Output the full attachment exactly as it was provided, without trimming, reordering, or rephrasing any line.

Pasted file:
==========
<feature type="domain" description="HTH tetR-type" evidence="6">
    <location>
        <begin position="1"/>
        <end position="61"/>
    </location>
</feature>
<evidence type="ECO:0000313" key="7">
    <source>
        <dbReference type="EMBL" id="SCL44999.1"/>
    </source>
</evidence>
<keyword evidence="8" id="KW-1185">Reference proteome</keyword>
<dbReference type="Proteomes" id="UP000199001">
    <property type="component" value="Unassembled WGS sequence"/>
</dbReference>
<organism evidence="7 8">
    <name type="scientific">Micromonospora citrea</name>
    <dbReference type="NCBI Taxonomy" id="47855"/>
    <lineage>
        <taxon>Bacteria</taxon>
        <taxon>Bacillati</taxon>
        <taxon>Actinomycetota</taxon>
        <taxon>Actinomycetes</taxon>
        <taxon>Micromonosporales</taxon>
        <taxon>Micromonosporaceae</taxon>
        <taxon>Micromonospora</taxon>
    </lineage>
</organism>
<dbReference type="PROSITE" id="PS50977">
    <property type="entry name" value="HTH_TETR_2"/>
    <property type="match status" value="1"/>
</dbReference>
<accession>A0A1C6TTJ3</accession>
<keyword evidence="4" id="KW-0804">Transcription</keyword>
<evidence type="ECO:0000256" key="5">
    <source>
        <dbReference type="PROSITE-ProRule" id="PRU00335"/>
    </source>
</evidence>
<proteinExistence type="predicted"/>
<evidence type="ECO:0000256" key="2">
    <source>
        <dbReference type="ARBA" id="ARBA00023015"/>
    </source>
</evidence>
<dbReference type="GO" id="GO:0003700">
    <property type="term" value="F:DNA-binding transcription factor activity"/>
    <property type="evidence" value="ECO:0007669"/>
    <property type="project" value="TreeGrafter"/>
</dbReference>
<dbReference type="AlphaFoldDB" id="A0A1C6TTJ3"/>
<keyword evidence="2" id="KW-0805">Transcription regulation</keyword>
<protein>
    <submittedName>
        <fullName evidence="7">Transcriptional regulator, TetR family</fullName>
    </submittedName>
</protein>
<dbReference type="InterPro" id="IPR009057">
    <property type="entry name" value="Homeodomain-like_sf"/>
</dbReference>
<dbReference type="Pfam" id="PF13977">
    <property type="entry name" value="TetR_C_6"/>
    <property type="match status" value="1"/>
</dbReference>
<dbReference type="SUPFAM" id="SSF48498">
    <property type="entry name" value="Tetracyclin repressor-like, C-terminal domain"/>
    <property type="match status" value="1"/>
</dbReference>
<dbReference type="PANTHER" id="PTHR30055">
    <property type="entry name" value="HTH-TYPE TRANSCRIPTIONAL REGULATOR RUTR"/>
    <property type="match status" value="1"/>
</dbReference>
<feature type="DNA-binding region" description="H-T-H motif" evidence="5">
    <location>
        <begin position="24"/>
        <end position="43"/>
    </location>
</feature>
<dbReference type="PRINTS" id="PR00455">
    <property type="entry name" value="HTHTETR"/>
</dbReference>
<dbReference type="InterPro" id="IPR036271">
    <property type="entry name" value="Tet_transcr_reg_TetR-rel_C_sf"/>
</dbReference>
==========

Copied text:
<feature type="domain" description="HTH tetR-type" evidence="6">
    <location>
        <begin position="1"/>
        <end position="61"/>
    </location>
</feature>
<evidence type="ECO:0000313" key="7">
    <source>
        <dbReference type="EMBL" id="SCL44999.1"/>
    </source>
</evidence>
<keyword evidence="8" id="KW-1185">Reference proteome</keyword>
<dbReference type="Proteomes" id="UP000199001">
    <property type="component" value="Unassembled WGS sequence"/>
</dbReference>
<organism evidence="7 8">
    <name type="scientific">Micromonospora citrea</name>
    <dbReference type="NCBI Taxonomy" id="47855"/>
    <lineage>
        <taxon>Bacteria</taxon>
        <taxon>Bacillati</taxon>
        <taxon>Actinomycetota</taxon>
        <taxon>Actinomycetes</taxon>
        <taxon>Micromonosporales</taxon>
        <taxon>Micromonosporaceae</taxon>
        <taxon>Micromonospora</taxon>
    </lineage>
</organism>
<dbReference type="PROSITE" id="PS50977">
    <property type="entry name" value="HTH_TETR_2"/>
    <property type="match status" value="1"/>
</dbReference>
<accession>A0A1C6TTJ3</accession>
<keyword evidence="4" id="KW-0804">Transcription</keyword>
<evidence type="ECO:0000256" key="5">
    <source>
        <dbReference type="PROSITE-ProRule" id="PRU00335"/>
    </source>
</evidence>
<proteinExistence type="predicted"/>
<evidence type="ECO:0000256" key="2">
    <source>
        <dbReference type="ARBA" id="ARBA00023015"/>
    </source>
</evidence>
<dbReference type="GO" id="GO:0003700">
    <property type="term" value="F:DNA-binding transcription factor activity"/>
    <property type="evidence" value="ECO:0007669"/>
    <property type="project" value="TreeGrafter"/>
</dbReference>
<dbReference type="AlphaFoldDB" id="A0A1C6TTJ3"/>
<keyword evidence="2" id="KW-0805">Transcription regulation</keyword>
<protein>
    <submittedName>
        <fullName evidence="7">Transcriptional regulator, TetR family</fullName>
    </submittedName>
</protein>
<dbReference type="InterPro" id="IPR009057">
    <property type="entry name" value="Homeodomain-like_sf"/>
</dbReference>
<dbReference type="Pfam" id="PF13977">
    <property type="entry name" value="TetR_C_6"/>
    <property type="match status" value="1"/>
</dbReference>
<dbReference type="SUPFAM" id="SSF48498">
    <property type="entry name" value="Tetracyclin repressor-like, C-terminal domain"/>
    <property type="match status" value="1"/>
</dbReference>
<dbReference type="PANTHER" id="PTHR30055">
    <property type="entry name" value="HTH-TYPE TRANSCRIPTIONAL REGULATOR RUTR"/>
    <property type="match status" value="1"/>
</dbReference>
<feature type="DNA-binding region" description="H-T-H motif" evidence="5">
    <location>
        <begin position="24"/>
        <end position="43"/>
    </location>
</feature>
<dbReference type="PRINTS" id="PR00455">
    <property type="entry name" value="HTHTETR"/>
</dbReference>
<dbReference type="InterPro" id="IPR036271">
    <property type="entry name" value="Tet_transcr_reg_TetR-rel_C_sf"/>
</dbReference>